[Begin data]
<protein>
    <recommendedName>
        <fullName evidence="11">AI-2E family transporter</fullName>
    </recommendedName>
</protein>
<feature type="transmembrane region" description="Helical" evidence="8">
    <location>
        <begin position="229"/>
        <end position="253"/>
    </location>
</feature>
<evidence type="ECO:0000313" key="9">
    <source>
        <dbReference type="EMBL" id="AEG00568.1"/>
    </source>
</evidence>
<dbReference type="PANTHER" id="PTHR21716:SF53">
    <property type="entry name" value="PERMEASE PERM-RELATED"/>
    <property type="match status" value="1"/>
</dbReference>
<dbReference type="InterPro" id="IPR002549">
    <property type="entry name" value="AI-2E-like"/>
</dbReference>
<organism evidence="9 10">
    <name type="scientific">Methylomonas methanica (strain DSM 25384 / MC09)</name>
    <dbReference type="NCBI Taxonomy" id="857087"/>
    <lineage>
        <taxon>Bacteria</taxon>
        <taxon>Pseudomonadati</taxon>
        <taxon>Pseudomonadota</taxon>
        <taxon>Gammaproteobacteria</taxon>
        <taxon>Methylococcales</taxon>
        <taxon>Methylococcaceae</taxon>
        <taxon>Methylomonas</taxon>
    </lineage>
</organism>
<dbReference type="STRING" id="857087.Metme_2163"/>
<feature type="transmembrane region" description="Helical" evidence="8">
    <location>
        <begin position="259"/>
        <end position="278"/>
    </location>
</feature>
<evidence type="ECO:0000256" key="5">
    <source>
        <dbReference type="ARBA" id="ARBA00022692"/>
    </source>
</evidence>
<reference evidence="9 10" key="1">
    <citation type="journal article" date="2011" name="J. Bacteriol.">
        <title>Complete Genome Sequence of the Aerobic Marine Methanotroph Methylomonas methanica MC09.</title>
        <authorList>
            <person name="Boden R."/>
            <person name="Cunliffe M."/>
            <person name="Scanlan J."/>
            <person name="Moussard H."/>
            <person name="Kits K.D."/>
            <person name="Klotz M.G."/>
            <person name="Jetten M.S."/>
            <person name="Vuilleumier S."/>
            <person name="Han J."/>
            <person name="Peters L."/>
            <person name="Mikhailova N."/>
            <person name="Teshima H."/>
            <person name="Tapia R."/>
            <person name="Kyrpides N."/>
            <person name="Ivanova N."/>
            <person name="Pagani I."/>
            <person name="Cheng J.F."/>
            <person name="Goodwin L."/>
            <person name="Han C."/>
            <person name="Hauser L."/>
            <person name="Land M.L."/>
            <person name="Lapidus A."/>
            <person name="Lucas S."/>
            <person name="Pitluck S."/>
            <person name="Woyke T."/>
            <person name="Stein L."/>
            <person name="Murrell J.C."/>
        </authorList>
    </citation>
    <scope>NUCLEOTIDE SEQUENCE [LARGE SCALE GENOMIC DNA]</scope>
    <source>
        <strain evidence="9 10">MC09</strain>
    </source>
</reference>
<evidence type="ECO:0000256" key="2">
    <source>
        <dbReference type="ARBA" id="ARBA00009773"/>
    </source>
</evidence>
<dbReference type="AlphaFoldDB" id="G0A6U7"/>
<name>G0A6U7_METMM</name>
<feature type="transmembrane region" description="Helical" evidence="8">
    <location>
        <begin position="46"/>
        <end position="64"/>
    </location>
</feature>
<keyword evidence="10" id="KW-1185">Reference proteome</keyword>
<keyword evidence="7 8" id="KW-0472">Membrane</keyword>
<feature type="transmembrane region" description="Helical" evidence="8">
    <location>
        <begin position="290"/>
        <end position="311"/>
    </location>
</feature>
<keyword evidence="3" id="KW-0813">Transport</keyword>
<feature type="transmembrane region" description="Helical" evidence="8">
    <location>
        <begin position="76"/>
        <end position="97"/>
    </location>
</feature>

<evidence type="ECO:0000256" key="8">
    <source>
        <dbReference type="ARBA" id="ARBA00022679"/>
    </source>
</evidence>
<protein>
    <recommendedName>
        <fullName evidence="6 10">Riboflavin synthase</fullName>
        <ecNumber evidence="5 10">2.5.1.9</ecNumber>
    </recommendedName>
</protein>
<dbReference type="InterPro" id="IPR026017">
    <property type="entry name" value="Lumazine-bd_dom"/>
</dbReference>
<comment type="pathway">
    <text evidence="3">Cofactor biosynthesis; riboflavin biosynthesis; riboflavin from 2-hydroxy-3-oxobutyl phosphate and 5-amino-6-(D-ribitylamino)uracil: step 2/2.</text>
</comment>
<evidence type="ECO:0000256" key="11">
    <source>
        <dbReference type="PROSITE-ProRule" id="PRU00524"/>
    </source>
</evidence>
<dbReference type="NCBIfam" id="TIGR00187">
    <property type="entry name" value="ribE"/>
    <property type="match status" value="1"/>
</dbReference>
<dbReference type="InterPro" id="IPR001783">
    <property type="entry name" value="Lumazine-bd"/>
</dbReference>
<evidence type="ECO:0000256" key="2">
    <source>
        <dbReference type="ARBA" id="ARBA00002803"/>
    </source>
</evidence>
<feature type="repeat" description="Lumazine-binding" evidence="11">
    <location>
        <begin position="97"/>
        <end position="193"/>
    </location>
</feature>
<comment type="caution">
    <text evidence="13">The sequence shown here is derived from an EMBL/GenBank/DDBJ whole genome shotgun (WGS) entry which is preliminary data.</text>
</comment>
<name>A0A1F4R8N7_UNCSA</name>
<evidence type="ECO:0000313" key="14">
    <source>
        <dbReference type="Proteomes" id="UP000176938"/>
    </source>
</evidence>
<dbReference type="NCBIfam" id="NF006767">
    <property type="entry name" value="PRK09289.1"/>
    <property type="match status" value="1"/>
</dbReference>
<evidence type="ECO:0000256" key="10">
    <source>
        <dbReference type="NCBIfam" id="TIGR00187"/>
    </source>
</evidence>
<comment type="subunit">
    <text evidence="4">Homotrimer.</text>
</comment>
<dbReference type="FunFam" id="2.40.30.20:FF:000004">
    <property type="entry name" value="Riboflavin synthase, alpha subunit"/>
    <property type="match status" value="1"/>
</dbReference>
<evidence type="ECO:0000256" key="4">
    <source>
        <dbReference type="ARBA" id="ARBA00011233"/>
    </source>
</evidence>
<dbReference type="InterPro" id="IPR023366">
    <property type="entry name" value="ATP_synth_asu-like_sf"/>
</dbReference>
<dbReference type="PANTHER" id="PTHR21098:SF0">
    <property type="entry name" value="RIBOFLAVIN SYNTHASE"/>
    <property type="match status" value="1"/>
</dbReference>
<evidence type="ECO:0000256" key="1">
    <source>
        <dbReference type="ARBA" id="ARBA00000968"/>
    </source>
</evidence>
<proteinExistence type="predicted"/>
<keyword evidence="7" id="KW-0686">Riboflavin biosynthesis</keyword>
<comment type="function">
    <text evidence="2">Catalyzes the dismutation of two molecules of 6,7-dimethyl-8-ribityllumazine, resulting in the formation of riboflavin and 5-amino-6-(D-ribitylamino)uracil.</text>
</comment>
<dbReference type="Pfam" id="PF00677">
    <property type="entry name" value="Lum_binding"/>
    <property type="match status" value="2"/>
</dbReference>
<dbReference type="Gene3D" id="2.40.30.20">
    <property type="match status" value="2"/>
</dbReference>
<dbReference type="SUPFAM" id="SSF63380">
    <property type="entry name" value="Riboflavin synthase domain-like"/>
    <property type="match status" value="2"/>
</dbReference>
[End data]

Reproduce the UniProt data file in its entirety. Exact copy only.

<protein>
    <recommendedName>
        <fullName evidence="11">AI-2E family transporter</fullName>
    </recommendedName>
</protein>
<feature type="transmembrane region" description="Helical" evidence="8">
    <location>
        <begin position="229"/>
        <end position="253"/>
    </location>
</feature>
<evidence type="ECO:0000313" key="9">
    <source>
        <dbReference type="EMBL" id="AEG00568.1"/>
    </source>
</evidence>
<dbReference type="PANTHER" id="PTHR21716:SF53">
    <property type="entry name" value="PERMEASE PERM-RELATED"/>
    <property type="match status" value="1"/>
</dbReference>
<dbReference type="InterPro" id="IPR002549">
    <property type="entry name" value="AI-2E-like"/>
</dbReference>
<organism evidence="9 10">
    <name type="scientific">Methylomonas methanica (strain DSM 25384 / MC09)</name>
    <dbReference type="NCBI Taxonomy" id="857087"/>
    <lineage>
        <taxon>Bacteria</taxon>
        <taxon>Pseudomonadati</taxon>
        <taxon>Pseudomonadota</taxon>
        <taxon>Gammaproteobacteria</taxon>
        <taxon>Methylococcales</taxon>
        <taxon>Methylococcaceae</taxon>
        <taxon>Methylomonas</taxon>
    </lineage>
</organism>
<dbReference type="STRING" id="857087.Metme_2163"/>
<feature type="transmembrane region" description="Helical" evidence="8">
    <location>
        <begin position="259"/>
        <end position="278"/>
    </location>
</feature>
<evidence type="ECO:0000256" key="5">
    <source>
        <dbReference type="ARBA" id="ARBA00022692"/>
    </source>
</evidence>
<reference evidence="9 10" key="1">
    <citation type="journal article" date="2011" name="J. Bacteriol.">
        <title>Complete Genome Sequence of the Aerobic Marine Methanotroph Methylomonas methanica MC09.</title>
        <authorList>
            <person name="Boden R."/>
            <person name="Cunliffe M."/>
            <person name="Scanlan J."/>
            <person name="Moussard H."/>
            <person name="Kits K.D."/>
            <person name="Klotz M.G."/>
            <person name="Jetten M.S."/>
            <person name="Vuilleumier S."/>
            <person name="Han J."/>
            <person name="Peters L."/>
            <person name="Mikhailova N."/>
            <person name="Teshima H."/>
            <person name="Tapia R."/>
            <person name="Kyrpides N."/>
            <person name="Ivanova N."/>
            <person name="Pagani I."/>
            <person name="Cheng J.F."/>
            <person name="Goodwin L."/>
            <person name="Han C."/>
            <person name="Hauser L."/>
            <person name="Land M.L."/>
            <person name="Lapidus A."/>
            <person name="Lucas S."/>
            <person name="Pitluck S."/>
            <person name="Woyke T."/>
            <person name="Stein L."/>
            <person name="Murrell J.C."/>
        </authorList>
    </citation>
    <scope>NUCLEOTIDE SEQUENCE [LARGE SCALE GENOMIC DNA]</scope>
    <source>
        <strain evidence="9 10">MC09</strain>
    </source>
</reference>
<evidence type="ECO:0000256" key="2">
    <source>
        <dbReference type="ARBA" id="ARBA00009773"/>
    </source>
</evidence>
<dbReference type="AlphaFoldDB" id="G0A6U7"/>
<name>G0A6U7_METMM</name>
<feature type="transmembrane region" description="Helical" evidence="8">
    <location>
        <begin position="46"/>
        <end position="64"/>
    </location>
</feature>
<keyword evidence="10" id="KW-1185">Reference proteome</keyword>
<keyword evidence="7 8" id="KW-0472">Membrane</keyword>
<feature type="transmembrane region" description="Helical" evidence="8">
    <location>
        <begin position="290"/>
        <end position="311"/>
    </location>
</feature>
<keyword evidence="3" id="KW-0813">Transport</keyword>
<feature type="transmembrane region" description="Helical" evidence="8">
    <location>
        <begin position="76"/>
        <end position="97"/>
    </location>
</feature>

<evidence type="ECO:0000256" key="8">
    <source>
        <dbReference type="ARBA" id="ARBA00022679"/>
    </source>
</evidence>
<protein>
    <recommendedName>
        <fullName evidence="6 10">Riboflavin synthase</fullName>
        <ecNumber evidence="5 10">2.5.1.9</ecNumber>
    </recommendedName>
</protein>
<dbReference type="InterPro" id="IPR026017">
    <property type="entry name" value="Lumazine-bd_dom"/>
</dbReference>
<comment type="pathway">
    <text evidence="3">Cofactor biosynthesis; riboflavin biosynthesis; riboflavin from 2-hydroxy-3-oxobutyl phosphate and 5-amino-6-(D-ribitylamino)uracil: step 2/2.</text>
</comment>
<evidence type="ECO:0000256" key="11">
    <source>
        <dbReference type="PROSITE-ProRule" id="PRU00524"/>
    </source>
</evidence>
<dbReference type="NCBIfam" id="TIGR00187">
    <property type="entry name" value="ribE"/>
    <property type="match status" value="1"/>
</dbReference>
<dbReference type="InterPro" id="IPR001783">
    <property type="entry name" value="Lumazine-bd"/>
</dbReference>
<evidence type="ECO:0000256" key="2">
    <source>
        <dbReference type="ARBA" id="ARBA00002803"/>
    </source>
</evidence>
<feature type="repeat" description="Lumazine-binding" evidence="11">
    <location>
        <begin position="97"/>
        <end position="193"/>
    </location>
</feature>
<comment type="caution">
    <text evidence="13">The sequence shown here is derived from an EMBL/GenBank/DDBJ whole genome shotgun (WGS) entry which is preliminary data.</text>
</comment>
<name>A0A1F4R8N7_UNCSA</name>
<evidence type="ECO:0000313" key="14">
    <source>
        <dbReference type="Proteomes" id="UP000176938"/>
    </source>
</evidence>
<dbReference type="NCBIfam" id="NF006767">
    <property type="entry name" value="PRK09289.1"/>
    <property type="match status" value="1"/>
</dbReference>
<evidence type="ECO:0000256" key="10">
    <source>
        <dbReference type="NCBIfam" id="TIGR00187"/>
    </source>
</evidence>
<comment type="subunit">
    <text evidence="4">Homotrimer.</text>
</comment>
<dbReference type="FunFam" id="2.40.30.20:FF:000004">
    <property type="entry name" value="Riboflavin synthase, alpha subunit"/>
    <property type="match status" value="1"/>
</dbReference>
<evidence type="ECO:0000256" key="4">
    <source>
        <dbReference type="ARBA" id="ARBA00011233"/>
    </source>
</evidence>
<dbReference type="InterPro" id="IPR023366">
    <property type="entry name" value="ATP_synth_asu-like_sf"/>
</dbReference>
<dbReference type="PANTHER" id="PTHR21098:SF0">
    <property type="entry name" value="RIBOFLAVIN SYNTHASE"/>
    <property type="match status" value="1"/>
</dbReference>
<evidence type="ECO:0000256" key="1">
    <source>
        <dbReference type="ARBA" id="ARBA00000968"/>
    </source>
</evidence>
<proteinExistence type="predicted"/>
<keyword evidence="7" id="KW-0686">Riboflavin biosynthesis</keyword>
<comment type="function">
    <text evidence="2">Catalyzes the dismutation of two molecules of 6,7-dimethyl-8-ribityllumazine, resulting in the formation of riboflavin and 5-amino-6-(D-ribitylamino)uracil.</text>
</comment>
<dbReference type="Pfam" id="PF00677">
    <property type="entry name" value="Lum_binding"/>
    <property type="match status" value="2"/>
</dbReference>
<dbReference type="Gene3D" id="2.40.30.20">
    <property type="match status" value="2"/>
</dbReference>
<dbReference type="SUPFAM" id="SSF63380">
    <property type="entry name" value="Riboflavin synthase domain-like"/>
    <property type="match status" value="2"/>
</dbReference>